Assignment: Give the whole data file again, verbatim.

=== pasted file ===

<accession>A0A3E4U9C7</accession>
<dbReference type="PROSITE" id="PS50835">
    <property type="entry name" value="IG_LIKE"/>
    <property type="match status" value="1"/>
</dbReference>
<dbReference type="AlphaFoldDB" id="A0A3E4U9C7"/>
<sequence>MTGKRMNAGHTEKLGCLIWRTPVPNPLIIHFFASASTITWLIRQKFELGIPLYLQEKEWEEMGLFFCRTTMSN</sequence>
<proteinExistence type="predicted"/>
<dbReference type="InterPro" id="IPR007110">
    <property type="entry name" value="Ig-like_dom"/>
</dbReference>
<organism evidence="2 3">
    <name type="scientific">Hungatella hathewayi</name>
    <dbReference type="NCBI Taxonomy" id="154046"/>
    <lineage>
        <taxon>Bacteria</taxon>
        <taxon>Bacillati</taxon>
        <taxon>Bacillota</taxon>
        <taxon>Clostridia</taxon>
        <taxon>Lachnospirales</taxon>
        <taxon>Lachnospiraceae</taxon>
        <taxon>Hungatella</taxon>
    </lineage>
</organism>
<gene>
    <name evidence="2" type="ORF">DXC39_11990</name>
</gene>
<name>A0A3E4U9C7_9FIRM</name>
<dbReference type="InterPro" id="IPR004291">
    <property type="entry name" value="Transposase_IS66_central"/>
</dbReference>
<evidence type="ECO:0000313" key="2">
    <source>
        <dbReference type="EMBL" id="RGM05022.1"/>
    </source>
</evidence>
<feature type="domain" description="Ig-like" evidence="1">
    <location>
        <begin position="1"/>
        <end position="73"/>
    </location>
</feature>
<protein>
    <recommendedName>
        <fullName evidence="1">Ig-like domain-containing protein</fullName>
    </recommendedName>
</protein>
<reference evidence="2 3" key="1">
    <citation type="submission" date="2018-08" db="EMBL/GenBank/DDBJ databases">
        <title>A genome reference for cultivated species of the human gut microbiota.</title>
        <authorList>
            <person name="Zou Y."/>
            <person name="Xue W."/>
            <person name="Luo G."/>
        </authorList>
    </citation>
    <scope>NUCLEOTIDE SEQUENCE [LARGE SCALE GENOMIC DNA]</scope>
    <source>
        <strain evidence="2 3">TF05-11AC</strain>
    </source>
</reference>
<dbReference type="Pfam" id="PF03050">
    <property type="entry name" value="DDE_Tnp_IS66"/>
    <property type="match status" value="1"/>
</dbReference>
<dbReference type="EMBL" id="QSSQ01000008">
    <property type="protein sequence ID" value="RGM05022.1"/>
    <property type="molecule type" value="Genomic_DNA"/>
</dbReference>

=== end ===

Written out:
<accession>A0A3E4U9C7</accession>
<dbReference type="PROSITE" id="PS50835">
    <property type="entry name" value="IG_LIKE"/>
    <property type="match status" value="1"/>
</dbReference>
<dbReference type="AlphaFoldDB" id="A0A3E4U9C7"/>
<sequence>MTGKRMNAGHTEKLGCLIWRTPVPNPLIIHFFASASTITWLIRQKFELGIPLYLQEKEWEEMGLFFCRTTMSN</sequence>
<proteinExistence type="predicted"/>
<dbReference type="InterPro" id="IPR007110">
    <property type="entry name" value="Ig-like_dom"/>
</dbReference>
<organism evidence="2 3">
    <name type="scientific">Hungatella hathewayi</name>
    <dbReference type="NCBI Taxonomy" id="154046"/>
    <lineage>
        <taxon>Bacteria</taxon>
        <taxon>Bacillati</taxon>
        <taxon>Bacillota</taxon>
        <taxon>Clostridia</taxon>
        <taxon>Lachnospirales</taxon>
        <taxon>Lachnospiraceae</taxon>
        <taxon>Hungatella</taxon>
    </lineage>
</organism>
<gene>
    <name evidence="2" type="ORF">DXC39_11990</name>
</gene>
<name>A0A3E4U9C7_9FIRM</name>
<dbReference type="InterPro" id="IPR004291">
    <property type="entry name" value="Transposase_IS66_central"/>
</dbReference>
<evidence type="ECO:0000313" key="2">
    <source>
        <dbReference type="EMBL" id="RGM05022.1"/>
    </source>
</evidence>
<feature type="domain" description="Ig-like" evidence="1">
    <location>
        <begin position="1"/>
        <end position="73"/>
    </location>
</feature>
<protein>
    <recommendedName>
        <fullName evidence="1">Ig-like domain-containing protein</fullName>
    </recommendedName>
</protein>
<reference evidence="2 3" key="1">
    <citation type="submission" date="2018-08" db="EMBL/GenBank/DDBJ databases">
        <title>A genome reference for cultivated species of the human gut microbiota.</title>
        <authorList>
            <person name="Zou Y."/>
            <person name="Xue W."/>
            <person name="Luo G."/>
        </authorList>
    </citation>
    <scope>NUCLEOTIDE SEQUENCE [LARGE SCALE GENOMIC DNA]</scope>
    <source>
        <strain evidence="2 3">TF05-11AC</strain>
    </source>
</reference>
<dbReference type="Pfam" id="PF03050">
    <property type="entry name" value="DDE_Tnp_IS66"/>
    <property type="match status" value="1"/>
</dbReference>
<dbReference type="EMBL" id="QSSQ01000008">
    <property type="protein sequence ID" value="RGM05022.1"/>
    <property type="molecule type" value="Genomic_DNA"/>
</dbReference>